There are a LOT of different ways to sew half-square triangles. One of my favorite ways to make them is triangle paper. Triangle paper is made by several different manufacturers and some are available free online. Choose the size of paper based on the finished size of the hsts you want to make. You can also draw your own triangle paper using this tutorial (or many others) if you are willing to do the math.

Triangle paper hsts.

There is also the Magic 8 method, which is very popular. There are also a number of methods that involve drawing lines on squares and stitching along those lines, or cutting triangles from squares and then stitching them. If you are new at this, try a number of methods and use the one you like best.

Since I am using scraps of all different sizes, some of which are odd shapes, I have been using the EZ Angle ruler to cut triangles from these scraps to use in the Broken Dishes blocks. This method lets me use every scrap and have a lot of variety in my blocks. You don't have to use this method, but I have found that it's easy and useful. I hate to throw out any useable fabric! (A short video showing how to use this ruler for cutting triangles from strips is HERE.)

Here's how it works: first, grab two scraps of a size that will be large enough for the hst you want to make:

The white one here is a piece I cut out of the back of an applique to avoid bulk. The blue is a cutout from the Drunkard's Path blocks I've been making. I got to use all of these pieces up by making hsts with this method.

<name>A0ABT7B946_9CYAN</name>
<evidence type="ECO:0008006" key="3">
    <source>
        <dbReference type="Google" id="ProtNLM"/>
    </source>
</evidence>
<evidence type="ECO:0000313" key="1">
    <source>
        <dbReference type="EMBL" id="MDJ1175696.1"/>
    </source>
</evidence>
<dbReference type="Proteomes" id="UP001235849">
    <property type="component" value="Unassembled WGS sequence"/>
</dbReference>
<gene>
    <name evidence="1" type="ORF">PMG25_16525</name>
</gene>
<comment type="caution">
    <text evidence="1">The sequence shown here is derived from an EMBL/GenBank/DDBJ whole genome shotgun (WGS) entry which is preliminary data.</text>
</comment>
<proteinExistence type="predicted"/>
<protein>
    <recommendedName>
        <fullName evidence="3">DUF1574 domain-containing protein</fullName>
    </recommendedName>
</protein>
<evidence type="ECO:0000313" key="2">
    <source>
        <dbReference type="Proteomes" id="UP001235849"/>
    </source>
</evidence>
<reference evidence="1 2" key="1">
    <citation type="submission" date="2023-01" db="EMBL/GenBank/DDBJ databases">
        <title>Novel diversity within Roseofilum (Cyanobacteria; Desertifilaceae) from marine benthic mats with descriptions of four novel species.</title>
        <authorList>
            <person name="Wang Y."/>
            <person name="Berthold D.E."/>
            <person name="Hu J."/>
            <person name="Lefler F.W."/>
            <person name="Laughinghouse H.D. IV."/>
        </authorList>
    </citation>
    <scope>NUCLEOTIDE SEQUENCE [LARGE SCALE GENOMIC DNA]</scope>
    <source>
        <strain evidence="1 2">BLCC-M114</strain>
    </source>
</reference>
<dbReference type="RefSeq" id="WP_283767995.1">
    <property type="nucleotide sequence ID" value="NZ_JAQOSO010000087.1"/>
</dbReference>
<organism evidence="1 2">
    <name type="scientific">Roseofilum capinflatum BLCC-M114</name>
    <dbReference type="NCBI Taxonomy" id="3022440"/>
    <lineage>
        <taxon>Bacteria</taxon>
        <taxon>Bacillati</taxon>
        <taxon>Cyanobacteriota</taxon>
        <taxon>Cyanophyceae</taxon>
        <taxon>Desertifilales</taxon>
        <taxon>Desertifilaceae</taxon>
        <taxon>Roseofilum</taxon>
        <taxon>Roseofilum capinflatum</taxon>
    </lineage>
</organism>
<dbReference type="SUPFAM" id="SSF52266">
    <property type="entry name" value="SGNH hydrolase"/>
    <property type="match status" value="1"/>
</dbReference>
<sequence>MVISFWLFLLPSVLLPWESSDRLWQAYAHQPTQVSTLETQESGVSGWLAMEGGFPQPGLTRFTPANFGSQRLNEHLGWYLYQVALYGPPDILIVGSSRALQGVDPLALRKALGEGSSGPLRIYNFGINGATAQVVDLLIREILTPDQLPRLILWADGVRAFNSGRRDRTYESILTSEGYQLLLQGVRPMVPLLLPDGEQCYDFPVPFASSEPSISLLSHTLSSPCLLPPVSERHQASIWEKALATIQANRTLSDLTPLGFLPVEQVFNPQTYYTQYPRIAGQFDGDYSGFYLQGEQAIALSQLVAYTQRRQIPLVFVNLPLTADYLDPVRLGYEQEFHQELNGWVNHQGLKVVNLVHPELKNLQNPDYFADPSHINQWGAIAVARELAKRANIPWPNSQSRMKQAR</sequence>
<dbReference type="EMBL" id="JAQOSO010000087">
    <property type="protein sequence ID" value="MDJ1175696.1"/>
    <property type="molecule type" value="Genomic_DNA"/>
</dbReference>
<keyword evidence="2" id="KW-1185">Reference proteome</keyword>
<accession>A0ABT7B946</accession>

Find a grainline in each scrap and straighten the scrap. This will be the bottom of the triangle. Put the two scraps right sides together on a cutting mat with the cut edges aligned. (Here it helps to have a smaller mat to lay on top of the larger one so that the piece is easily turned.)

To determine what size to cut the piece, take the finished measurement of the hst and add 1/2 inch. For the 6-inch Broken Dishes block, the triangles need to finish at 1 1/2 inches, so the cut size is 2 inches. Align the 2 inch mark on the ruler with the bottom of the pieces. Using a rotary cutter, cut along the diagonal edge. You can also cut across the top where the blackened triangle is to remove the dog ear before stitching.

Turn the piece (this is where the extra mat is very helpful) and finish the cut along the other side.

Stitch along the diagonal edge and voila--perfect hsts!

This method works for any scrap as long as the scrap is large enough and you are able to begin with a straight edge. I think it's important to find a grainline to straighten the edge, but many quilters do not. Do whatever makes you most comfortable.

For the 6-inch Broken Dishes blocks, there are two options. To make 6-inch version 1 blocks, make 4 half-square triangles that finish at 3 inches each (that means that they should measure 3 1/2 inches unfinished), then assemble as shown in the picture above. Two of the darker triangles should "kiss" in the center, with the other dark corners pointing outward.

Version 1: Basic 6-inch block with hsts that finish at 3 inches each.

To make 6-inch version 2 blocks, make 16 half-square triangles that finish at 1 1/2 inches (2 inches unfinished). Assemble these in 4 sets of 4 hsts, using the same layout as the version 1 blocks--'kissing' centers and outward corners. Join the 4 smaller blocks together to make one 6 inch block. Refer to the block photos to be sure the triangles all are oriented correctly.

Version 2 units before joining. Be sure to orient the triangles properly.
You should see some secondary patterns in the version 2 blocks, and those patterns get really interesting when the blocks are joined into rows. They really do call to mind a pile of broken china!